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City Lights Narcissus has reincarnated as New York City, god of proud nature and eternal beauty, as it indulges every day in the reflection of i… Read More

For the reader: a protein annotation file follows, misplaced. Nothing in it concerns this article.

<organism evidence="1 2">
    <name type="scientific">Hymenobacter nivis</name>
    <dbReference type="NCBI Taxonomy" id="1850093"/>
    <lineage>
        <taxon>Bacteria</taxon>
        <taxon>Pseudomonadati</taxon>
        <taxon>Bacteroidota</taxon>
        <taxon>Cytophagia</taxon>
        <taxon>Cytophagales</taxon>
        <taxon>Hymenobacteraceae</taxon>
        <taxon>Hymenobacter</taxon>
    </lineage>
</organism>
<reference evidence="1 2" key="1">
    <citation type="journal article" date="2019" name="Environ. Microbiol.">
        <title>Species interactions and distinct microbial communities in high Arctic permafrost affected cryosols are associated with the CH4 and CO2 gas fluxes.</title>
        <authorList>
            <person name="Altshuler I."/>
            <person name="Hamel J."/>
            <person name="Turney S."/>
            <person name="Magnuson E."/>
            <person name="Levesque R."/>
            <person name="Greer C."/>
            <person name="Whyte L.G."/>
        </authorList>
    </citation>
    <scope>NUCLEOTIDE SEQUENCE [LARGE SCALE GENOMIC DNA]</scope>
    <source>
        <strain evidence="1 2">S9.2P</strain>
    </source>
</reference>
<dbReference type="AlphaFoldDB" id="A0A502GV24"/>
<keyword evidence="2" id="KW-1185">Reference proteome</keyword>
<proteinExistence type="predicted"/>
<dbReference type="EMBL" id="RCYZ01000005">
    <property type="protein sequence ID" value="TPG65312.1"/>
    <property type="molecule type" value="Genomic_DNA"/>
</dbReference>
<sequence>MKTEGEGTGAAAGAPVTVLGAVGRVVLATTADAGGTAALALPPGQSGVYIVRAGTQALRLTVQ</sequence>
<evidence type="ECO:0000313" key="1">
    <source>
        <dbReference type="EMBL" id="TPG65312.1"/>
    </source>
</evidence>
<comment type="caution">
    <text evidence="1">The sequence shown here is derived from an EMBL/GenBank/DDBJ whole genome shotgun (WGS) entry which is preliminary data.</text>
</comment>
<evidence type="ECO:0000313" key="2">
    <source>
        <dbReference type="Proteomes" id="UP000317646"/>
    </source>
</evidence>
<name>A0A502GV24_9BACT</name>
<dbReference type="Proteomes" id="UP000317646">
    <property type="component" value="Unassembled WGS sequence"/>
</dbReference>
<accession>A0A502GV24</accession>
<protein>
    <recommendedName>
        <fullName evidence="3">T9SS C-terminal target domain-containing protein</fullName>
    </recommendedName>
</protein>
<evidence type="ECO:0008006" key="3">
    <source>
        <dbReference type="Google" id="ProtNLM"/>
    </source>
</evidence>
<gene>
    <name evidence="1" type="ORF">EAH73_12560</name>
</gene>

City Lights Narcissus has reincarnated as New York City, god of proud nature and eternal beauty, as it indulges every day in the reflection of itself over calm waters. It sits there, during the daylight hours, contemplating its own face, desperate to finally catch its fleeting image. Every morning, the city directs itself unhesitatingly towards the sky. As a melting pot of stock market crashes and other unavoidable crises which reoccur regularly throughout its history, the city withdraws time and again within the limits of its own shores, as a defensive reaction, and then throws its dazzling energy upwards. With each and every new building, it rises up further, in order to challenge its reflected image. But at its core, congested, choked up, the city is slowly dying. The last hours of the day pass away. As the sky darkens up to make way for the night, a strange ballet of lights organizes itself. From the previously impenetrable shimmering depths of the East River, intense sources of lights brighten up. Progressively, the black and infinite surface of the river reveals the curves of its deep topography that previously remained invisible. People rush out to admire the depth of the now clear waters. All eyes previously turned upwards to the high steel and glass towers of the city center, now focus downwards to discover the vastness and complexity of these “radiant waters”. Suddenly, the East River looks open and accessible; you can now easily see a clear riverbed through its waters. Leaving the city shores, everyone steers its ship. Each crew is different from the next one; canoes mingle with light boats, some sailors don flippers and snorkels. Everyone participates, using his or her most readily available means. Tonight, all the communities, that intrinsically make up the city, converge and join together to enter the vast free space. From the air, one can clearly see thousands of lamps placed at the bottom of each and every submerged space in the city; river, ponds, lakes; all are lit up. These expanses of water, all contained within the center of New York, but which nevertheless had remained foreign to its inhabitants, are now becoming the theater of the city nightlife. In order for this to happen, the streets on each bank extend mentally beyond the limits of the land. At their intersection, projectors appear, thus forming a constellation of bright underwater spots: points marking the continuity of the original urban grid into the heart of the natural expanse. As hours fly, the surging crowd is becoming more and more dense. A loud clamor now rises from the previously silent waters. From the banks of Brooklyn and Manhattan, the makeshift boats slowly aggregate. The underwater lights are changing into rallying points. In this seething crowd, one can notice that some lights gradually fade away due to the increasing number of people moving over the water. Suddenly, a swarm of people coming from the North moves the entire congregation and the light splashes back more intensely from the depths towards the sky. As the night gets darker, attractions materialize: a big wheel, an outdoor cinema and water games. People meet and leave, in a constant flux, similar in every way to the teeming Coney Island of the thirties. With these gushing lights, combining the visions of a past and future New York, now united, the city reveals its full and entire topography, running from the shorelines to the ocean depths. This city without temporality, neither awake nor sleeping, has now found its own rhythm: a nocturnal revelation, reminiscent of its throbbing life, it reminds New York that it should never again let its image remain inland, cut off from its watersides. Read Less
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